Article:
Greenpeace protests at Cork HQ not well received by local residents
Apple has announced it will employ an additional 500 staff in its Cork base to expand distribution and supply chain management in EMEA.
With booming sales of its mobile devices Apple is looking to increase its staff in its Holyhill base, reaching a total of 3,300 over the next eighteen months.
This will involve the firm building an office block for its new channel focused staff, as the Cupertino firm grows its channel operation following continued success with hardware sales.
A recent report showed that non-Apple resellers were also enjoying large increases in revenue.
The news comes two days after GreenPeace activists protested the use of fossil fuels in data centres supporting Apple’s iCloud service at the Cork base.
However, the protests were not well supported by Cork residents, ChannelBiz UK was informed by local media.
According to Brian Hayes Curtin at the Cork Independent, Apple is hugely important and the benefits of increased employment have been well received, particularly with the Irish economy struggling.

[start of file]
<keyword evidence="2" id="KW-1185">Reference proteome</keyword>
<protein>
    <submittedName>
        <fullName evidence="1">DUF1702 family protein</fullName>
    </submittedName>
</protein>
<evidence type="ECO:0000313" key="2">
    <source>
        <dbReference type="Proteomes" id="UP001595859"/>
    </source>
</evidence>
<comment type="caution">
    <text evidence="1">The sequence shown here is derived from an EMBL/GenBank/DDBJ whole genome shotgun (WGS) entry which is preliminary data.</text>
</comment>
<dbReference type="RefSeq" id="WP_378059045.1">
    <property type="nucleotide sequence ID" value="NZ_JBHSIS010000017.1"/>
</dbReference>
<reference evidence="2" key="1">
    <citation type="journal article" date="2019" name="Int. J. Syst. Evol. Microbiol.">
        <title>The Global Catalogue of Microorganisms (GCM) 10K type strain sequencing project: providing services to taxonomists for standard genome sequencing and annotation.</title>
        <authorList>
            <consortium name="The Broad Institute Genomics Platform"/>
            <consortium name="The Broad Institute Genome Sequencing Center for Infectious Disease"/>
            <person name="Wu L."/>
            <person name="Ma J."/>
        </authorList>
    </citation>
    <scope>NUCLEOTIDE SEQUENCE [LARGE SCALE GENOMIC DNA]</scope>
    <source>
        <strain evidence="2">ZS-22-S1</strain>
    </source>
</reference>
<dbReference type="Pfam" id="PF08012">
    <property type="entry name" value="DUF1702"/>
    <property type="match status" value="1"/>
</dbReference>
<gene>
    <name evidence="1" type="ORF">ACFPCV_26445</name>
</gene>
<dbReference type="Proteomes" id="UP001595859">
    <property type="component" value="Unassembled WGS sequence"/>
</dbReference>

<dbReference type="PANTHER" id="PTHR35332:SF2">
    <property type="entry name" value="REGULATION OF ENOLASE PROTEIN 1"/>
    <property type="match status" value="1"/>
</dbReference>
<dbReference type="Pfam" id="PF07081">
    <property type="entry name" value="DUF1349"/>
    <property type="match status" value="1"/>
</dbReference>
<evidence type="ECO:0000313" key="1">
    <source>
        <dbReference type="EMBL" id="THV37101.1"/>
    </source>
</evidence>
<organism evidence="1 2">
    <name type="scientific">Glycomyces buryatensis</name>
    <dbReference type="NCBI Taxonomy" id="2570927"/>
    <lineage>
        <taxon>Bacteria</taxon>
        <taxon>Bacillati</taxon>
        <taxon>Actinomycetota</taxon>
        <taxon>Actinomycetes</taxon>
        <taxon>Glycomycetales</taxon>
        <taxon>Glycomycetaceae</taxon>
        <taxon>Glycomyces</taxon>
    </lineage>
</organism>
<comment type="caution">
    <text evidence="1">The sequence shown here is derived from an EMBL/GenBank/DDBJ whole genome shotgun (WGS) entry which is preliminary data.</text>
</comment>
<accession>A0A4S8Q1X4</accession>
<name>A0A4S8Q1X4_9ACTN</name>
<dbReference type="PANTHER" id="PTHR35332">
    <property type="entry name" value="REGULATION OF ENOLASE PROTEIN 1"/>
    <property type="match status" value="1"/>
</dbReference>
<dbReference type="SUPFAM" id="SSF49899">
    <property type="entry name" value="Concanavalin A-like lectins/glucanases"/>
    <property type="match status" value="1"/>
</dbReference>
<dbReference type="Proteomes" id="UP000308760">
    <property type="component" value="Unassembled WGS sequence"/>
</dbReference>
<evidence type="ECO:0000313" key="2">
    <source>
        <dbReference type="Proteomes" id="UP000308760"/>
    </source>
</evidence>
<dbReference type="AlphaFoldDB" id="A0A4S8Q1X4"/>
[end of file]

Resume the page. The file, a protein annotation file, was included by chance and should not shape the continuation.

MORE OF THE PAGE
“The GreenPeace protest was generally not received well because the economy is in such a bad way that Apple is very, very important here,” Brian Hayes Curtin from the Cork Independent told us.
“There wasn’t much credence given to the protests. For most people the most fundamental thing is jobs so that would not be seen in too good a light.”
Apple is one of the largest employer employers in the area, and, tellingly, the protests seemed to be largely from abroad, we were told.
While jobs were outsourced away from the Cork HQ back in the nineties, the increased employment has been received “in a positive way” almost across the board.
There has been some dissent from Sinn Fein representatives keen to point out that many staff on short term contracts at Apple should be given permanent roles as well as handing out new jobs, Curtin Hayes told us.
It has been claimed that Apple is keeping workers on short term contracts and rehiring in order to avoid full time benefits.